Seizures are rapid and uncontrolled bursts of electrical activity in the brain. The brain has nerve cells which are known as neurons. So, they create, send, and receive electrical impulses, allowing the cells to communicate. When the communication pathway is disrupted it leads to a seizure. Seizures vary depending on how they spread in the body to where they begin in the brain. It may last for a few seconds to two minutes but if a seizure lasts for more than five minutes medical assistance may be needed.
Causes of seizures.
Epilepsy is the most common cause of seizures but that does not mean that every person that gets seizures has epilepsy. Other causes of seizures are:
- High fevers.
- Low sodium levels in the blood.
- Infections of the brain e.g. meningitis.
- Lack of enough sleep.
- Effects of some medications.
- Use of illegal drugs such as cocaine.
- Alcohol misuse.
- Head injury.
- Tingling sensation.
- Increased heart rate.
- Loss of consciousness.
- Becoming temporarily confused.
- Emotional changes.
- Uncontrolled body movement.
Types of Seizures
Again, seizures may be classified based on which part of the brain it starts in, if a person is aware during the seizure or not, and if is there any movement. Thus they are classified into three groups:
- Generalized onset.
- Focal onset.
- Unknown onset.
Generalized onset– Involves all areas of the brain. They are of different types:
- Tonic seizures- causes stiffening of muscles of the body like the legs, arms, and back. Those affected by these kinds may fall to the ground and lose consciousness.
- Atonic- Also known as a drop. This causes loss of muscle control and one may fall down.
- Clonic -There is repeated jerking muscle movement. It affects the face, neck, and both arms.
- Absence seizures – However, these occur in children where they can stare into space or have subtle body movements.
- Toxic- also known as clonic seizures. It is the most dramatic type of epileptic seizure that can lead to sudden loss of consciousness, shaking, and body being stiff.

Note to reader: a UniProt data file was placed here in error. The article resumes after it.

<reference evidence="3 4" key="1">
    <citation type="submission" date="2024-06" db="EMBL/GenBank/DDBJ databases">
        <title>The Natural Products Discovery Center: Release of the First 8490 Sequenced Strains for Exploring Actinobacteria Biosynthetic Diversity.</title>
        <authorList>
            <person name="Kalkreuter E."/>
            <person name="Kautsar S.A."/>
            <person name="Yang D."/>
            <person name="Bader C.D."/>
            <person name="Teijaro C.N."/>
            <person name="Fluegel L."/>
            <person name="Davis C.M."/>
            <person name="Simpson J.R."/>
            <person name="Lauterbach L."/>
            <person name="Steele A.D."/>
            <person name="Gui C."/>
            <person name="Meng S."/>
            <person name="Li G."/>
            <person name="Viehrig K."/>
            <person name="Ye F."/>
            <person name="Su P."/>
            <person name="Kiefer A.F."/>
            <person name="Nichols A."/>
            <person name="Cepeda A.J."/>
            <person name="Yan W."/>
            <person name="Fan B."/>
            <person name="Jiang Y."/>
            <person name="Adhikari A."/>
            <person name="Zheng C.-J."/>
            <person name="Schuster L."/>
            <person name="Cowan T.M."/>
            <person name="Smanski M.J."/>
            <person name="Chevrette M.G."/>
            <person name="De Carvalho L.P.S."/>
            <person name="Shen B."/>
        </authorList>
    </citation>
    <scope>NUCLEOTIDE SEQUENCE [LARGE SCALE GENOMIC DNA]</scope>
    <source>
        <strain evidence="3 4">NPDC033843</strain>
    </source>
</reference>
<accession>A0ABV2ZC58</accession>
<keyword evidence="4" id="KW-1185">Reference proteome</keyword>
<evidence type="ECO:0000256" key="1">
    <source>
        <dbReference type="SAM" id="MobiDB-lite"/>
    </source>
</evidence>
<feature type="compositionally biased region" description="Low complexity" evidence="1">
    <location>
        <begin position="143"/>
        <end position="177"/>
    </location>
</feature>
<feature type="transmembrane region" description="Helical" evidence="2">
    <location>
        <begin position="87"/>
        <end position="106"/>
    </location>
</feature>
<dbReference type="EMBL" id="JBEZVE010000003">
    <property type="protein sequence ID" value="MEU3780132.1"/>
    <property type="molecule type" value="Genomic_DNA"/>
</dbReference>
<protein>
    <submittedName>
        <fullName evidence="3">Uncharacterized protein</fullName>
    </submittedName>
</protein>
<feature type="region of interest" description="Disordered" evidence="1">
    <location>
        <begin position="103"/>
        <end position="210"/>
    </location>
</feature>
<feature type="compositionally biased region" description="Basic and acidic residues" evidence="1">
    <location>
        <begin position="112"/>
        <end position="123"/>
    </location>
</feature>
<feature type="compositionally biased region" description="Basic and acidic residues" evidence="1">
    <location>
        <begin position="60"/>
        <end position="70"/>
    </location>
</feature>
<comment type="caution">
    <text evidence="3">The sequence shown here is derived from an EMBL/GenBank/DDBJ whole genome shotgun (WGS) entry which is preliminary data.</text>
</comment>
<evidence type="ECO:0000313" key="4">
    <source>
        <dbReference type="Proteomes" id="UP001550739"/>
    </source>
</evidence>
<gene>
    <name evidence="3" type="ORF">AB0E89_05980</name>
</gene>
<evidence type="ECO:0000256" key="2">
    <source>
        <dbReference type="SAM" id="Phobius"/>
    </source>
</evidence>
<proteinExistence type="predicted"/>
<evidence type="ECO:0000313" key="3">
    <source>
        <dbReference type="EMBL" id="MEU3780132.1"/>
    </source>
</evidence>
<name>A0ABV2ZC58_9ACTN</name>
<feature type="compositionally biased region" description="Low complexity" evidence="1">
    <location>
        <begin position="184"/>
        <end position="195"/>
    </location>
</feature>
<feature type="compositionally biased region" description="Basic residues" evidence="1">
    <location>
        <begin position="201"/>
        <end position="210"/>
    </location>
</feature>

- Myoclonic- appears as sudden jerks or twitches of the arms and legs with no loss of consciousness.
Focal onset – This results when electrical activity is on one side of the brain. They include:
- Focal one that has impaired awareness- one may seem to be awake but they are staring into space and don’t respond to their environment.
- Focal with no impaired awareness- where one’s emotions may be altered. It may change the way things look, smell, feel, taste, and sound for some people.
Unknown onset – This type has not been diagnosed yet as either focal or generalized in the beginning as it is not clear where the seizure starts in the brain.
Diagnosis of Seizures
- Blood test to check for any infection and the level of blood glucose.
- Neurological examination to evaluate one’s behavior and mental functions.
- Lumbar puncture where the cerebral spinal fluid is removed to rule out brain infection.
- Electroencephalogram test which shows one’s electrical brain activity.
- Magnetic resonance imaging where radio waves are used to create a detailed view of the brain.
- Computerized tomography where a cross-section of the brain is obtained using an X-ray.